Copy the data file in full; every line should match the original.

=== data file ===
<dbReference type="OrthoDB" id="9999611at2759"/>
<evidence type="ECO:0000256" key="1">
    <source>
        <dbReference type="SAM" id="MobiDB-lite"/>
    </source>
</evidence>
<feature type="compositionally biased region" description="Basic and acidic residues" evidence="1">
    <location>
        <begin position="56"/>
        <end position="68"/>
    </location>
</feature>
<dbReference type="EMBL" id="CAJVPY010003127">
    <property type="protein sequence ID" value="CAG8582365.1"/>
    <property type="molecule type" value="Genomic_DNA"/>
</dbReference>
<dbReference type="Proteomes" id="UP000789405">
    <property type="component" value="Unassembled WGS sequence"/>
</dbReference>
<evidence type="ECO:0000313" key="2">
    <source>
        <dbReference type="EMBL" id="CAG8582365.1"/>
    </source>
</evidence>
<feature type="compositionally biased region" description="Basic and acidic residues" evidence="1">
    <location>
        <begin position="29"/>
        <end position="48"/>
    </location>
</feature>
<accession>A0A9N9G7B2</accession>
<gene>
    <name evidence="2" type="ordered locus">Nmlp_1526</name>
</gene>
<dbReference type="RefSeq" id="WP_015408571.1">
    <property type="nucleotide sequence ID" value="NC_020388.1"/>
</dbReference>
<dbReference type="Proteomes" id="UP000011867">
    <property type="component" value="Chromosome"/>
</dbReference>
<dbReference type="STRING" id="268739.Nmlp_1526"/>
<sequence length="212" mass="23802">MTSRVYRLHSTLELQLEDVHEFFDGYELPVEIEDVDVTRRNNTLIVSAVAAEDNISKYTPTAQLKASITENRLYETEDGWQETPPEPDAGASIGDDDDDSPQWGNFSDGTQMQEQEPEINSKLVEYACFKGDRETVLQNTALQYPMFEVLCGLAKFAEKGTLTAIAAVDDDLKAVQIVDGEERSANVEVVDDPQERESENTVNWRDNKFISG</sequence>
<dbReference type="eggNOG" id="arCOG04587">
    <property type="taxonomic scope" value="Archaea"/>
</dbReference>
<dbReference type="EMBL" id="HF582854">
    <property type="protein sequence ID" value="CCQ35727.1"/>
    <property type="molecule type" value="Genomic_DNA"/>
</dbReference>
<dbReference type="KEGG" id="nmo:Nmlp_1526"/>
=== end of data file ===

<dbReference type="OrthoDB" id="9999611at2759"/>
<evidence type="ECO:0000256" key="1">
    <source>
        <dbReference type="SAM" id="MobiDB-lite"/>
    </source>
</evidence>
<feature type="compositionally biased region" description="Basic and acidic residues" evidence="1">
    <location>
        <begin position="56"/>
        <end position="68"/>
    </location>
</feature>
<dbReference type="EMBL" id="CAJVPY010003127">
    <property type="protein sequence ID" value="CAG8582365.1"/>
    <property type="molecule type" value="Genomic_DNA"/>
</dbReference>
<dbReference type="Proteomes" id="UP000789405">
    <property type="component" value="Unassembled WGS sequence"/>
</dbReference>
<evidence type="ECO:0000313" key="2">
    <source>
        <dbReference type="EMBL" id="CAG8582365.1"/>
    </source>
</evidence>
<feature type="compositionally biased region" description="Basic and acidic residues" evidence="1">
    <location>
        <begin position="29"/>
        <end position="48"/>
    </location>
</feature>
<accession>A0A9N9G7B2</accession>
<gene>
    <name evidence="2" type="ordered locus">Nmlp_1526</name>
</gene>
<dbReference type="RefSeq" id="WP_015408571.1">
    <property type="nucleotide sequence ID" value="NC_020388.1"/>
</dbReference>
<dbReference type="Proteomes" id="UP000011867">
    <property type="component" value="Chromosome"/>
</dbReference>
<dbReference type="STRING" id="268739.Nmlp_1526"/>
<sequence length="212" mass="23802">MTSRVYRLHSTLELQLEDVHEFFDGYELPVEIEDVDVTRRNNTLIVSAVAAEDNISKYTPTAQLKASITENRLYETEDGWQETPPEPDAGASIGDDDDDSPQWGNFSDGTQMQEQEPEINSKLVEYACFKGDRETVLQNTALQYPMFEVLCGLAKFAEKGTLTAIAAVDDDLKAVQIVDGEERSANVEVVDDPQERESENTVNWRDNKFISG</sequence>
<dbReference type="eggNOG" id="arCOG04587">
    <property type="taxonomic scope" value="Archaea"/>
</dbReference>
<dbReference type="EMBL" id="HF582854">
    <property type="protein sequence ID" value="CCQ35727.1"/>
    <property type="molecule type" value="Genomic_DNA"/>
</dbReference>
<dbReference type="KEGG" id="nmo:Nmlp_1526"/>